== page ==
Military Readiness
Decline accelerating in 2006

A Readiness Crisis in the Armed Forces?

Serious and Deepening Readiness Problems
Prompt Excuses and Seeming Inaction

by Winslow Wheeler
Director, Straus Military Reform Project, The Center for Defense Information
11 July 2006

According to a June 26, 2006, memo prepared by the staff of the House Armed Services Committee's Readiness Subcommittee for a closed-door hearing with uniformed representatives from each of the Armed Forces:

From other reports, such as from the Congressional Research Service, we also know that the United States currently spends more per deployed soldier and other per-unit war costs than ever before. Quite literally, increased per capita spending has resulted in lower readiness. Moreover, the high expense and low readiness result from a conflict that -- while highly dramatic in political and personal terms -- is actually quite small in terms of deployed forces compared to the conflicts in Vietnam and Korea.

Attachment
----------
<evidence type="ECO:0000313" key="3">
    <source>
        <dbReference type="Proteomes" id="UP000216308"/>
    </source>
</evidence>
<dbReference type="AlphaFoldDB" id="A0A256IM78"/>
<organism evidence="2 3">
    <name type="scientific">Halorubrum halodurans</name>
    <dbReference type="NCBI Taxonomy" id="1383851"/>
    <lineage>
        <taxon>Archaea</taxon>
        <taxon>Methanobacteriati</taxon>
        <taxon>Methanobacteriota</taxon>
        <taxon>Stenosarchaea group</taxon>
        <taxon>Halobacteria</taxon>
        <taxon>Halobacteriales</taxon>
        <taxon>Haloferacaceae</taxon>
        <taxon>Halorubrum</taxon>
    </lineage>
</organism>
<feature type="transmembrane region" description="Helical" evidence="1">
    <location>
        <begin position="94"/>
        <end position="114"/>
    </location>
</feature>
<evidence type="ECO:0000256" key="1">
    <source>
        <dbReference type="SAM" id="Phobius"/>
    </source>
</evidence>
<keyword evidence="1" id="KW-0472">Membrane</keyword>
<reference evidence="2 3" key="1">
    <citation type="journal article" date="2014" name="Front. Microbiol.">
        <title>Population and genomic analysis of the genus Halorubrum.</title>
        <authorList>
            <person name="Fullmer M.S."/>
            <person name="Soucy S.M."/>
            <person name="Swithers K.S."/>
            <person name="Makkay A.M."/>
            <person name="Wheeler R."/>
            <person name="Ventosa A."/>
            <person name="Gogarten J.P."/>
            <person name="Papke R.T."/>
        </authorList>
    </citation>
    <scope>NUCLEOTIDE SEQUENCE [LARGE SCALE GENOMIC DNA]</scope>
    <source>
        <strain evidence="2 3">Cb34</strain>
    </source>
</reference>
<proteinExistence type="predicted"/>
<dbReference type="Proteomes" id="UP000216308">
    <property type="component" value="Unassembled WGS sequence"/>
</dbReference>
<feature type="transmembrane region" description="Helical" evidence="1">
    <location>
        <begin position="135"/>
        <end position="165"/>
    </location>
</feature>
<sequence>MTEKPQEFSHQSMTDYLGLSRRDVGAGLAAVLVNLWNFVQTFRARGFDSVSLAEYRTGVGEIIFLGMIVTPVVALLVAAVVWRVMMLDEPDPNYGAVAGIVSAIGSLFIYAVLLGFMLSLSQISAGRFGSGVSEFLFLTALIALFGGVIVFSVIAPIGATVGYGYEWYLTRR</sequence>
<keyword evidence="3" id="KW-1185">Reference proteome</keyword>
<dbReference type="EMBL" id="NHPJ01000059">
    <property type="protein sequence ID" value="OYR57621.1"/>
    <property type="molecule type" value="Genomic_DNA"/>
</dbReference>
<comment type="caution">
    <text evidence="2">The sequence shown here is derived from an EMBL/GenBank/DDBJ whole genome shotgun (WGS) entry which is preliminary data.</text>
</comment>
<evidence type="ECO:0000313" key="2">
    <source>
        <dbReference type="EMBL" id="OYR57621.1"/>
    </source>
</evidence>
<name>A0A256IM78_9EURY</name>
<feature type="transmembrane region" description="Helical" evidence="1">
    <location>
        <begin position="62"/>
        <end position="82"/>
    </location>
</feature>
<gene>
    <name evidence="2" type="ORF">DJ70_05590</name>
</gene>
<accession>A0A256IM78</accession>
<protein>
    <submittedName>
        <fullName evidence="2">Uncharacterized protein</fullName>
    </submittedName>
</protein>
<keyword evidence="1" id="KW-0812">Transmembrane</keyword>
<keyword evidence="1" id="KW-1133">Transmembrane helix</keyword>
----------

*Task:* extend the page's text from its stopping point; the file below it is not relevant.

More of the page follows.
As reported by journalist Elaine Grossman of Inside the Pentagon, the response from senior military leadership has been to provide explanations that appear to either ignore or contradict the evidence. To its credit, the Readiness Subcommittee held a closed door hearing on the matter, but it is entirely unclear what, if anything, the subcommittee, or anyone else in Congress, is doing to investigate seriously the dimension of the problem and to redress the apparent crisis.

To read Elaine Grossman's important article, click here: "House Memo: Army Unit Readiness for Iraq, Afghanistan Is Lagging" (

The memo of the HASC Readiness Subcommittee, which has been circulating on Capitol Hill, can be read by clicking here (

Note:The HASC subcommittee briefing paper is also available on this site in PDF format, and its background section (excluding the proposed questions for witnesses) is available here in HTML format.

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